There is little doubt that suicide is a fierce goodbye. It is a final and ultimate way an individual seeks to end their suffering and struggle.
When something like this happens -- whether to a celebrity or a fellow church member -- plenty of Christians are all too ready to comment. The most prominent reactions I have observed from Christians seem either to say that the individual is now at peace or to say something about the unpardonable sin.
Obviously, these two reactions are polar opposites yet both come from Christians. So, what should we make of news like this?
First, we need to be cautious about making absolute pronouncements about a specific individual's eternal destiny. Frankly, we are not in a position to know such a thing with certainty.
If we pronounce that someone has committed "the unpardonable sin," we need to know that Jesus mentions this sin in parallel passages in Matthew 12 and Mark 3. In those contexts, the religious leaders of Jesus' day were accusing him of casting out demons by the power of Satan. They were, in fact, attributing the work of the Holy Spirit to Satan. Jesus described their words as "blasphemy against the Holy Spirit." While scholars may debate exactly what Jesus meant by this, we can be certain that He was not referring to suicide.
Second, it is not consistent with a Christian worldview or biblical truth to suggest that someone who has taken their own life "is no longer suffering." Frankly, we do not know that.
Indeed, the Bible teaches that only those who are in a relationship with Christ are in a place of joy after their death. All others are in a place of torment. But, because we do not know -– with certainty –- the nature of a specific individual's relationship with Christ, it is neither helpful nor accurate to make statements about who is or who is not suffering any longer. For the person who dies apart from Christ, the tragic reality is that their suffering has just begun.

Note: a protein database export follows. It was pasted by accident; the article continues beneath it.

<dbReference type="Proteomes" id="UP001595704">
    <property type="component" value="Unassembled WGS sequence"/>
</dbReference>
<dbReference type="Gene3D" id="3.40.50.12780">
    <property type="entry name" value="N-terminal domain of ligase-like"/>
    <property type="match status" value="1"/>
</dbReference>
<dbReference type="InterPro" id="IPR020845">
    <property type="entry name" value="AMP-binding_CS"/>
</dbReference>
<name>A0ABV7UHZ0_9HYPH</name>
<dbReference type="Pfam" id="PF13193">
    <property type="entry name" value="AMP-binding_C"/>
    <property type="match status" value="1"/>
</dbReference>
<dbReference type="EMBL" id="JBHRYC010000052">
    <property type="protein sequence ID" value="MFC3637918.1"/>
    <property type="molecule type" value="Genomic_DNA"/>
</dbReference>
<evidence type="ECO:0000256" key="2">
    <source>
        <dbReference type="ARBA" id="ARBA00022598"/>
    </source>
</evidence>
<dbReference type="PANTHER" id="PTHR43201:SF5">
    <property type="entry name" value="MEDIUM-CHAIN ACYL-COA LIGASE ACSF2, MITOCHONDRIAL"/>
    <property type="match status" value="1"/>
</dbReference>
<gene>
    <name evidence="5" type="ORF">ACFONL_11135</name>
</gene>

Third, I have occasionally seen Christians insinuate that suicide is not possible for a true follower of Christ. Such a view denies the reality of our fallen nature, the power of sin and the devastating effect of mental illness.
Christ is our deliverer, no doubt. But that deliverance is not complete and total until we are in His presence. The battle with depression and mental illness is not unlike any other human struggles. The enemy attacks us at our weakest and most vulnerable spot, and occasionally the battle with mental illness and depression is lost. Sadly, sometimes that loss is final.
Finally, some Christians believe that suicide is the ultimate selfish act, and it may be.
But, saying so is not very helpful to the family who are left to grieve the loss of their loved one. In fact, in a sense, when we say suicide is a selfish act, we are acting as if people exist in a spiritual vacuum. In reality, the opposite is true. People who are struggling with the desire to end their life are in a spiritual battle.
When Robin Williams took his own life, the enemy rejoiced and a nation mourned. As Christians, let us be gracious before a watching (and hurting) world. Let us not make bold pronouncements about suffering. Let us not make sweeping generalizations about suicide.
Let us be clear that sadness and sorrow at the loss of one made in the image of God is right. Let us be clear that mourning and grieving the loss of a husband and father is right.
And let us be clear that, except for the grace of God, there go I.
Rob Pochek is senior pastor of Raleigh Road Baptist Church in Wilson, N.C. Get Baptist Press headlines and breaking news on Twitter (@BaptistPress), Facebook (Facebook.com/BaptistPress) and in your email (baptistpress.com/SubscribeBP.asp).
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